And no, nobody is going to make "your" game, but as for stealing elements? Certainly, why not? Look at the cover system used in Gears of War, stolen a thousand times already. Of course nobody wants your whole idea, not even your story, but if you came up with an interesting approach to a problem then why wouldn't they?

I think many people are forgetting what makes a good game, it's the game itself, not the shiny effects or petty 8 hours of gameplay before you trash it. Long live indie games!

Thanks.

I actually find programming videogames to be a lot more fun than playing most of them. The problem is that most of the established tools and languages are inarticulate and do nothing to support exploratory programming. You tend to get a bunch of developers working on an engine (capable of coordinating graphics, physics and sound) who tend to get separated from those working on the assets of the game (i.e. the animation keyframes, models, textures, narrative, context-triggered AI scripts, etc.). Consequently, the design of the engine constrains the number of enemies and draw distance of the game world, impacting on the level design. This is all backwards. The creatives can't come up with a new idea that affects the fabric of the gameplay as that is already "cast in stone" (often in an engine that they have bought at high cost from a third-party Middleware developer - like Epic's Unreal). This wasn't the case when graphics/physics were far more primitive and were merely 'good enough'. Paul Woakes developed Mercenary on his own. Elite was written by two people. Same goes for Cholo. The indie scene has thrown up development teams like Introversion... take a look at these two games and guess how many people work there:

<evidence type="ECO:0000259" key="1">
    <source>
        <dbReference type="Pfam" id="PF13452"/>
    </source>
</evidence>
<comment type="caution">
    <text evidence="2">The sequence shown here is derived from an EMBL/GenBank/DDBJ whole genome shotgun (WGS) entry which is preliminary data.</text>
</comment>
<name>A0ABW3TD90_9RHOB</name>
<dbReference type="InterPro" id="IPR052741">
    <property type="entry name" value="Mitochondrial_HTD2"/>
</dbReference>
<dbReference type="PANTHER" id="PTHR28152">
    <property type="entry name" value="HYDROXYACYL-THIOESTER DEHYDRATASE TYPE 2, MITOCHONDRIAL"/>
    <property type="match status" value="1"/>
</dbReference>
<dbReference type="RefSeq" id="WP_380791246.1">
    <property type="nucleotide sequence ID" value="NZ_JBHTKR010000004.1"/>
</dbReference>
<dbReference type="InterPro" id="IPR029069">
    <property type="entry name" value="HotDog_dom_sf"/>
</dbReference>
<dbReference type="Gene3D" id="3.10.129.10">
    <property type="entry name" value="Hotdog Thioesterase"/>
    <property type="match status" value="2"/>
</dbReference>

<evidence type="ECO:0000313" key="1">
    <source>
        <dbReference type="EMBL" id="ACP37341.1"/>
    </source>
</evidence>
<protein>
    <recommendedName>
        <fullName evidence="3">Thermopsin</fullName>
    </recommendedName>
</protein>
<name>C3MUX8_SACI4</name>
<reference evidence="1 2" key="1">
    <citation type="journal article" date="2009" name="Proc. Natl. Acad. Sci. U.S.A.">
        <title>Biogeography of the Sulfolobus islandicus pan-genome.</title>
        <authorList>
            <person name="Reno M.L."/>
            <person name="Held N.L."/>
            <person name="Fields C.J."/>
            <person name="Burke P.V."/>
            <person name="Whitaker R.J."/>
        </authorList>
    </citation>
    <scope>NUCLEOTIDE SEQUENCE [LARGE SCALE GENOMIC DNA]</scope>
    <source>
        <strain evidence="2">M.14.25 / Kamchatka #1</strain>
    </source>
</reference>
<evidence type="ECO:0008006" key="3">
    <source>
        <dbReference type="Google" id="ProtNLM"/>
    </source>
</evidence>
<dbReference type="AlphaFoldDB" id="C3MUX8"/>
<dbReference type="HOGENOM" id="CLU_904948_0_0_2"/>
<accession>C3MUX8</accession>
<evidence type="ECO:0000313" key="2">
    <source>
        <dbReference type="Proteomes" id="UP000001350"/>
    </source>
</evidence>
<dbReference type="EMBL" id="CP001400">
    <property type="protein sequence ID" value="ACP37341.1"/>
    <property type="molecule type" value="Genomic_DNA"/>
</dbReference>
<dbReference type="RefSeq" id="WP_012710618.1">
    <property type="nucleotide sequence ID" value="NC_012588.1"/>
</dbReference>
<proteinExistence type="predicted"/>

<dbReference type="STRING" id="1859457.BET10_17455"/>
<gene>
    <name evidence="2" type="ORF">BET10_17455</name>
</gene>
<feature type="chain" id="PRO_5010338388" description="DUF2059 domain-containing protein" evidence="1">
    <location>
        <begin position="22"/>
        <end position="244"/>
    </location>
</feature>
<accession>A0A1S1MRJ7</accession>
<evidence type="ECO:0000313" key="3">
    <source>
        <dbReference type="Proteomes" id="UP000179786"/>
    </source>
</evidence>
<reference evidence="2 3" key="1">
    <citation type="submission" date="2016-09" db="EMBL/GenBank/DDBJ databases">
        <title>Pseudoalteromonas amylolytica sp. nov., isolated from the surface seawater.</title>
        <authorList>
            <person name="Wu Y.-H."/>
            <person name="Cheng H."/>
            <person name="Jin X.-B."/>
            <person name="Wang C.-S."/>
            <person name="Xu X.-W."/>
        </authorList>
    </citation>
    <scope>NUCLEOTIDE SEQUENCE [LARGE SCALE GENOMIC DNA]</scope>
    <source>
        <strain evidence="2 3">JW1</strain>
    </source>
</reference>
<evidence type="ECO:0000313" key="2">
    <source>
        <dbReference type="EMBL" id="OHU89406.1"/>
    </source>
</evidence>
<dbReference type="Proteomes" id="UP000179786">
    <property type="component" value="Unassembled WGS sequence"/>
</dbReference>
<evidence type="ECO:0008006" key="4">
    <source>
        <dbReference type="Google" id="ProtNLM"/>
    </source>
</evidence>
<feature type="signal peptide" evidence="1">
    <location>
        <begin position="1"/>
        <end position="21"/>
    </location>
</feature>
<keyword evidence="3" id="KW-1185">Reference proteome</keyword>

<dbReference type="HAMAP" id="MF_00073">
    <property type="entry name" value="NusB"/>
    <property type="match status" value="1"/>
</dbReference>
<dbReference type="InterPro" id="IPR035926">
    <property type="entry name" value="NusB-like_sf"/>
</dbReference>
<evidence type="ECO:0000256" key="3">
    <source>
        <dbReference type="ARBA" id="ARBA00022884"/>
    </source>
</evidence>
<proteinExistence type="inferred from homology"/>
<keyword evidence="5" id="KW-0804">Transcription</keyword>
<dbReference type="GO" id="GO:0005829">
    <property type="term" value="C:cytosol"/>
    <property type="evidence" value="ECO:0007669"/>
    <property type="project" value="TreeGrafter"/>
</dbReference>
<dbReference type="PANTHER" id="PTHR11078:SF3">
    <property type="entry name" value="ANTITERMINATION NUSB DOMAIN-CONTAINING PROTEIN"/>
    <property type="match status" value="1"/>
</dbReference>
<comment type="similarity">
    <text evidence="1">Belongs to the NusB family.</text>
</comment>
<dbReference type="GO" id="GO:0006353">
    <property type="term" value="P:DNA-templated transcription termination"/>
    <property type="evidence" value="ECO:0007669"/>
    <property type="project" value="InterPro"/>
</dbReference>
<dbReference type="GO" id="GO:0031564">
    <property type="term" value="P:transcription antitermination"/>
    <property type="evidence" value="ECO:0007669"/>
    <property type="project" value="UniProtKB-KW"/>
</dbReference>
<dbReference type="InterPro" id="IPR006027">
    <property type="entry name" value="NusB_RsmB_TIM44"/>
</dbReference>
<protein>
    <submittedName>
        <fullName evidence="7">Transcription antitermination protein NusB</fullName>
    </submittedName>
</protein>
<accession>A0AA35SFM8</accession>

I teach video game design classes as well as encounter wannabe designers in other forums, and there really are lots of people who think an idea will make them rich without any effort, who don't understand that they'll have to execute the idea themselves or pay someone to.

Erin has set herself up for criticism by the harshness of her first page. For a much milder statement of the same thing, and advice about getting and organizing ideas (you need LOTS because you cannot possibly tell which ones are "a sure thing", if any) read
http://www.gamecareerguide.com/features/614/the_idea_is_not_the_.php

Susan Arendt:

Uncompetative:

This is very insulting. Not everyone is in it for the money. If you knew anything about games you would know that controls, empowerment, challenge and immersion matter far more than concept, narrative, art direction, animation, orchestral score and celebrity voice talent. Studios can keep their Millions of Dollars. They generally produce linear burn-through-it-in-a-weekend "Cinematic Experiences" rather than true games with deep replayability. Unfortunately, huge marketing budgets, movie tie-ins and consumer ignorance (with aunties buying games as presents for nephews) allow the industry to produce 'shiny' crap - I wouldn't normally use such strong language, but you brought up the sexually deviant practise otherwise known as "tea-bagging"; so it is you who started it. Furthermore, not all game designers fall into your 'comprehensively' listed categories. I for one am a programmer and I am not looking for any assistance or funding for my game. I have spent a great many years working on the development of tools (which would normally be regarded as Middleware in the Industry). This suits me far better than adopting someone else's existing engine and 'modding it' to approximate my needs. I have no plans to charge for the game once it is finished and will probably make the toolset open-source at some point in the future too.

So, you can stick to making dumb games about Toe Jam and market them as 'fun gifts for the kids' because you've blown all your credibility with this article and you should expect all of your future "advice" to be ignored.

ToeJam & Earl is a brilliant game. You should be very pleased with yourself if you ever make a game that good.


I hope I never make a game that good...

You don't want to make a game so entertaining that people beg for its return? How very odd.

this was more about what the game industry thinks of game ideas and not that game ideas suck (though most of them are really stupid or cut/paste of other games)

TheRealCJ:
No, our game ideas don't suck.